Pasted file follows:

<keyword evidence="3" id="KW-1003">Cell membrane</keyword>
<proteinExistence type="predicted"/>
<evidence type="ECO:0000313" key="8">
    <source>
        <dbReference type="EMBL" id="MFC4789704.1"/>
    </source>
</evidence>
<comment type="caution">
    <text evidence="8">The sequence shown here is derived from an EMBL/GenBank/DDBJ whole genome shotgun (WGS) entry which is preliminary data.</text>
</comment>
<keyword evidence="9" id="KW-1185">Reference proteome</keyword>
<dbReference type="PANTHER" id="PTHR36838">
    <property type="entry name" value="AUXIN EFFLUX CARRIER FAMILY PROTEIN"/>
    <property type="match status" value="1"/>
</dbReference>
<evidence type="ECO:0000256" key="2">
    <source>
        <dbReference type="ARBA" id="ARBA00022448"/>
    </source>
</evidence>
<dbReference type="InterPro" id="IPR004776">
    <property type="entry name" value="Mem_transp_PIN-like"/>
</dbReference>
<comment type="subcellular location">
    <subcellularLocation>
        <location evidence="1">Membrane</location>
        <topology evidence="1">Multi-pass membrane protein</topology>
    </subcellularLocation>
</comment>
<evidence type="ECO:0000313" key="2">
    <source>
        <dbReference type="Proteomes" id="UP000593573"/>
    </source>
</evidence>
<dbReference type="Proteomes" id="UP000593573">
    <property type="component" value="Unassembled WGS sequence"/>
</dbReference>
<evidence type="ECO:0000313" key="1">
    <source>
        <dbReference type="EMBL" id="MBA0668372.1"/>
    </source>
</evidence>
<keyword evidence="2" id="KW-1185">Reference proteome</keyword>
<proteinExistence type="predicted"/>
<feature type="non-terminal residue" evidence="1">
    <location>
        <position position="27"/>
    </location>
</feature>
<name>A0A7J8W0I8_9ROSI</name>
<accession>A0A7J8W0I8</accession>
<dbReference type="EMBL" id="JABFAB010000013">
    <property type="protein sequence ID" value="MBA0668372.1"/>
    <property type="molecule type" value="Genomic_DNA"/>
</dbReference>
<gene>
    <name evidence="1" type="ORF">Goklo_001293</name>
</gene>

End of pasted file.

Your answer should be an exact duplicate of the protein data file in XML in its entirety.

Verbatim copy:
<keyword evidence="3" id="KW-1003">Cell membrane</keyword>
<proteinExistence type="predicted"/>
<evidence type="ECO:0000313" key="8">
    <source>
        <dbReference type="EMBL" id="MFC4789704.1"/>
    </source>
</evidence>
<comment type="caution">
    <text evidence="8">The sequence shown here is derived from an EMBL/GenBank/DDBJ whole genome shotgun (WGS) entry which is preliminary data.</text>
</comment>
<keyword evidence="9" id="KW-1185">Reference proteome</keyword>
<dbReference type="PANTHER" id="PTHR36838">
    <property type="entry name" value="AUXIN EFFLUX CARRIER FAMILY PROTEIN"/>
    <property type="match status" value="1"/>
</dbReference>
<evidence type="ECO:0000256" key="2">
    <source>
        <dbReference type="ARBA" id="ARBA00022448"/>
    </source>
</evidence>
<dbReference type="InterPro" id="IPR004776">
    <property type="entry name" value="Mem_transp_PIN-like"/>
</dbReference>
<comment type="subcellular location">
    <subcellularLocation>
        <location evidence="1">Membrane</location>
        <topology evidence="1">Multi-pass membrane protein</topology>
    </subcellularLocation>
</comment>
<evidence type="ECO:0000313" key="2">
    <source>
        <dbReference type="Proteomes" id="UP000593573"/>
    </source>
</evidence>
<dbReference type="Proteomes" id="UP000593573">
    <property type="component" value="Unassembled WGS sequence"/>
</dbReference>
<evidence type="ECO:0000313" key="1">
    <source>
        <dbReference type="EMBL" id="MBA0668372.1"/>
    </source>
</evidence>
<keyword evidence="2" id="KW-1185">Reference proteome</keyword>
<proteinExistence type="predicted"/>
<feature type="non-terminal residue" evidence="1">
    <location>
        <position position="27"/>
    </location>
</feature>
<name>A0A7J8W0I8_9ROSI</name>
<accession>A0A7J8W0I8</accession>
<dbReference type="EMBL" id="JABFAB010000013">
    <property type="protein sequence ID" value="MBA0668372.1"/>
    <property type="molecule type" value="Genomic_DNA"/>
</dbReference>
<gene>
    <name evidence="1" type="ORF">Goklo_001293</name>
</gene>